Shalom to our congregational family,
During these unprecedented times, we wanted to let you know that we will continue to look to scientific data, recommendations from the URJ and the CCAR, and other experts in the field regarding the safety of our members, taking into account what is legally permissible for our county.
As we make these decisions regarding future religious gatherings, please note that we will do so with the following values in mind, taken from a recent CCAR (Central Conference of American Rabbis) set of guidelines:
- Minyan—Jews worship in community—traditionally, in a quorum of no fewer than ten Jewish adults. During this time of social distancing, however, Reform Jewish communities have combatted social isolation and loneliness by assembling virtually for services, prayer, and mutual support. Although far from the ideal of being together in person, we emphasize the continued importance of virtual gatherings as long as is necessary to ensure the safety and well-being of our respective communities and citizens. [See CCAR responsum on virtual minyanim here.]
- Pikuach Nefesh—Saving human life is Judaism’s highest mitzvah, superseding even the commandments concerning the observance of Shabbat. According to tradition, it was permissible to interrupt the ancient Temple sacrifices when necessary to save a life. If continuing to shelter in place will help to save lives, then communities should refrain from in-person religious activities or gatherings.
- Aseih l’cha Rav—We read in Pirkei Avot 1:6, “Find yourself a rabbi.” Though often translated as “teacher,” the term “rabbi” in this phrase, in fact, suggests expertise. In our Jewish lives, we rely upon the knowledge and guidance of our rabbis, cantors, and educators. As we confront a public health crisis, though, it is the expertise of public health authorities, specialists in infectious disease, and epidemiologists to which we must look for guidance concerning the best decisions for our communities.
- Mipnei seivah takum—“You shall rise before the aged” (Leviticus 19:32). We celebrate the multi-generational character of communities throughout our Movement, including the synagogue and Jewish professionals of every adult demographic who lead them. We must not take actions within our respective communities that would either stigmatize or compromise the health and well-being of the elderly and individuals with preexisting conditions who are considered most vulnerable to Covid-19.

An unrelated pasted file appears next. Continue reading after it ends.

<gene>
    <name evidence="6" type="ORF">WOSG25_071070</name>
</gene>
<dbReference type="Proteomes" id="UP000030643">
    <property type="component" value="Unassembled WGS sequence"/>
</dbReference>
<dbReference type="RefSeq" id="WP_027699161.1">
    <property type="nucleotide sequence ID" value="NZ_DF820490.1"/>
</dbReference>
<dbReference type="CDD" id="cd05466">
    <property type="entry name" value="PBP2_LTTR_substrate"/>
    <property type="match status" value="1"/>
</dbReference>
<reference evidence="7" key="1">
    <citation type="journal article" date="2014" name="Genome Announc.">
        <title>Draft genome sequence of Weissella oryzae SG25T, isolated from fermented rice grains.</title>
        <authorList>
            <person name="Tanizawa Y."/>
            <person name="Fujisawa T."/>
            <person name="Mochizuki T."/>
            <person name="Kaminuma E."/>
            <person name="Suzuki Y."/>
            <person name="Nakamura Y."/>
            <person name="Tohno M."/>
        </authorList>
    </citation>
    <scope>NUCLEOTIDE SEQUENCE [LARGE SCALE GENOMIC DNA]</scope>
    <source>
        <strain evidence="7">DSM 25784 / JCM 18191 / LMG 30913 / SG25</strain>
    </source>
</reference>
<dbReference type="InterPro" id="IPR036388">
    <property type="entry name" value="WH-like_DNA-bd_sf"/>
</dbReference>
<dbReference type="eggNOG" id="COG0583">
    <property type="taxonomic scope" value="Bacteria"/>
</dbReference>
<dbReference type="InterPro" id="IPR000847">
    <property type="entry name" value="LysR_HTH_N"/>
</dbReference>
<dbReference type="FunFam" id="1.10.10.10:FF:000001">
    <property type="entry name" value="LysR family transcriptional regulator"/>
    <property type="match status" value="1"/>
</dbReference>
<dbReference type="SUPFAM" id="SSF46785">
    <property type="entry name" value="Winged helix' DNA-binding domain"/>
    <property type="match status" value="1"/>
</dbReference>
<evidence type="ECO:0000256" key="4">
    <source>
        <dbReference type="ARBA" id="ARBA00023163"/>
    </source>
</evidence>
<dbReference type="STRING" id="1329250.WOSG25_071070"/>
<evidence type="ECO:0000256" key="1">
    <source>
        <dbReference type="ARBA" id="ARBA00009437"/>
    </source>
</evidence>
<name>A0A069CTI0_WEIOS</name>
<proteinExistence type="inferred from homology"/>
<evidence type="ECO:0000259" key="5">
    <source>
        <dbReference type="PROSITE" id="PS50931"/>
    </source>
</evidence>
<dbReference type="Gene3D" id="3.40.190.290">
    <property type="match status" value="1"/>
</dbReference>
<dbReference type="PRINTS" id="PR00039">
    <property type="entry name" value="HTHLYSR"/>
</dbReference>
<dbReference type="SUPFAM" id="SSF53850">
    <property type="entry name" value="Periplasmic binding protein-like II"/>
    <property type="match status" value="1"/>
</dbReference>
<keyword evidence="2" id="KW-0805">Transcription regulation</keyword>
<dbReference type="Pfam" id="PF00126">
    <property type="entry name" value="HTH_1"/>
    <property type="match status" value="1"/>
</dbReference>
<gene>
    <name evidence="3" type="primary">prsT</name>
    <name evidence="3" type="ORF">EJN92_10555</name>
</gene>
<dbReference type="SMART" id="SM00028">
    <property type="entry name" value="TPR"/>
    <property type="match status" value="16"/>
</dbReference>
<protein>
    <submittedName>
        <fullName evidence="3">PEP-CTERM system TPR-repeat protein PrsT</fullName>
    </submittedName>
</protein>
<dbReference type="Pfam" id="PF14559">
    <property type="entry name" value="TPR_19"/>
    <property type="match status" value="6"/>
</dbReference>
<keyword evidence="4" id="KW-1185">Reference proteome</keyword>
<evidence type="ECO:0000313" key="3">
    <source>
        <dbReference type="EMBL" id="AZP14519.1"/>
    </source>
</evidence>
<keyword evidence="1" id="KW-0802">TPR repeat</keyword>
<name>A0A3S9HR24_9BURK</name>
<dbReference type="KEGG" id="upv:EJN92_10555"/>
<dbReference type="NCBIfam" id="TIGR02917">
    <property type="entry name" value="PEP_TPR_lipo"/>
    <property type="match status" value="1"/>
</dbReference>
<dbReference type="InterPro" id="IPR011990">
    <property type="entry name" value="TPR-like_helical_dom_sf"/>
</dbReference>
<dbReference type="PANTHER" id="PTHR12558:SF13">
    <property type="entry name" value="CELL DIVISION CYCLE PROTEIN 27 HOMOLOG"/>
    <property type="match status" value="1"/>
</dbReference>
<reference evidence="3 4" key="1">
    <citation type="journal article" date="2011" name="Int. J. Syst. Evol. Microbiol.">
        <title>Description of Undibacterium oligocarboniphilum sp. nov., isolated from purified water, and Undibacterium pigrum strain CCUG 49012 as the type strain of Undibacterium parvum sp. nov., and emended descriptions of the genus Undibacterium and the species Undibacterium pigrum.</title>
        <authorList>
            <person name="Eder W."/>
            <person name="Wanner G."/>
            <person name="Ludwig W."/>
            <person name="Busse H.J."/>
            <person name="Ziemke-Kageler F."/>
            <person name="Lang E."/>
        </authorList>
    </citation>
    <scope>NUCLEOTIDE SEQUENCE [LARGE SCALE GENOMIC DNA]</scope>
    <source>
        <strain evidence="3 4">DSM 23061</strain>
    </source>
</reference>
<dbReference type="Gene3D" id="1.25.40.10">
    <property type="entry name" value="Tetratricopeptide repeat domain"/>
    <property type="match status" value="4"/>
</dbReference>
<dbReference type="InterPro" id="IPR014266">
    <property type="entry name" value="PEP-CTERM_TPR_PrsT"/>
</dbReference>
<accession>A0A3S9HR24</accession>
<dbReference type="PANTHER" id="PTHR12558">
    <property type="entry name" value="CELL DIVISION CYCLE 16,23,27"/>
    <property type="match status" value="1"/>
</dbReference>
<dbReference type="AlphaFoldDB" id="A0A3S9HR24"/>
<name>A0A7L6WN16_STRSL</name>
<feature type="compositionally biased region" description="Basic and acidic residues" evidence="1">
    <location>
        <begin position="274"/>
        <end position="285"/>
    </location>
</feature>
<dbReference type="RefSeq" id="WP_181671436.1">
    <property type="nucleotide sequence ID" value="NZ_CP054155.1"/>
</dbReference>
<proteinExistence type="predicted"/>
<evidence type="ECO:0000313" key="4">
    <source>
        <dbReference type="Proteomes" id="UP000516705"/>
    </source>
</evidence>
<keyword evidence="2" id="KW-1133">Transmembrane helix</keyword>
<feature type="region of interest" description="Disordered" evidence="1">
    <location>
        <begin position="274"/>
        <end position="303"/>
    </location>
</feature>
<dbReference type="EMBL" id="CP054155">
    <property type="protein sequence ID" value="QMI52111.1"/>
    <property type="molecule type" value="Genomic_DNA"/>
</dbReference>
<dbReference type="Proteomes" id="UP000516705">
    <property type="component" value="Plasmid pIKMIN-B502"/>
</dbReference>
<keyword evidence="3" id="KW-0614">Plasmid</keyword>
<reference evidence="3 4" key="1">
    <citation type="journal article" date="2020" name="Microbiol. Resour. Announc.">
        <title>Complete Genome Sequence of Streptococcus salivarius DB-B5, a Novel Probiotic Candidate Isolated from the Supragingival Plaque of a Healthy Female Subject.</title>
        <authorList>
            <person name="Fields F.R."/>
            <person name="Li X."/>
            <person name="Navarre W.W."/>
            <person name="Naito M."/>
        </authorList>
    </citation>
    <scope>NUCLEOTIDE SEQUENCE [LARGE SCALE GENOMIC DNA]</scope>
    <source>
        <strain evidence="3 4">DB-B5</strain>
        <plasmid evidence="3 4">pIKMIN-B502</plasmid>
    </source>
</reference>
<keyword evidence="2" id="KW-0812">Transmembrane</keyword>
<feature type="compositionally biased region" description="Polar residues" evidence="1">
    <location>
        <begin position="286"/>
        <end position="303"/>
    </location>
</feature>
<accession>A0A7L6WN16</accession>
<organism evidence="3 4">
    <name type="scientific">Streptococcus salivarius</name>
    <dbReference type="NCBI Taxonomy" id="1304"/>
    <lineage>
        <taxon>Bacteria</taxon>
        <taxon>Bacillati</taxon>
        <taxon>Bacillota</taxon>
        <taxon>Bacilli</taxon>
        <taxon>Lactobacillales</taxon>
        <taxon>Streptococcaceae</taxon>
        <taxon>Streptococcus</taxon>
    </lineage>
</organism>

- Dina d’malchuta dina—“The law of the land is the law” (Shulchan Aruch). The Reform Movement is a fierce protector of religious freedom and the separation of religion and state, and the Religious Action Center of Reform Judaism was instrumental to the adoption of the federal Religious Freedom Restoration Act (RFRA). Under RFRA, neither federal nor state governments may restrict religious freedom unless there is a compelling reason for doing so; preventing the spread of a deadly disease is assuredly such a reason. Reform Jewish institutions and communities have readily and responsibly honored government restrictions on public gatherings throughout this pandemic, despite the resulting limitations on religious activity.
As governmental limitations are relaxed, Reform Jewish communities, professionals, and lay leaders should make decisions regarding the return to in-person gatherings guided by our Jewish values. We must continue to heed the advice and wisdom of experts, and when appropriate, act in accordance with specified re-opening phases, more information on which will be forthcoming, and without unacceptable risk to human life, including the lives of the most vulnerable among us.
To this end, I am excited to announce that a committee is being formed and will begin its work in the next week to put forward policies not only for the opening of the Temple but how the Temple will run in light of this pandemic.
We will continue to keep you informed as we make these important decisions.
Wishing everyone safety and health,
Paul Weber and the Temple Leadership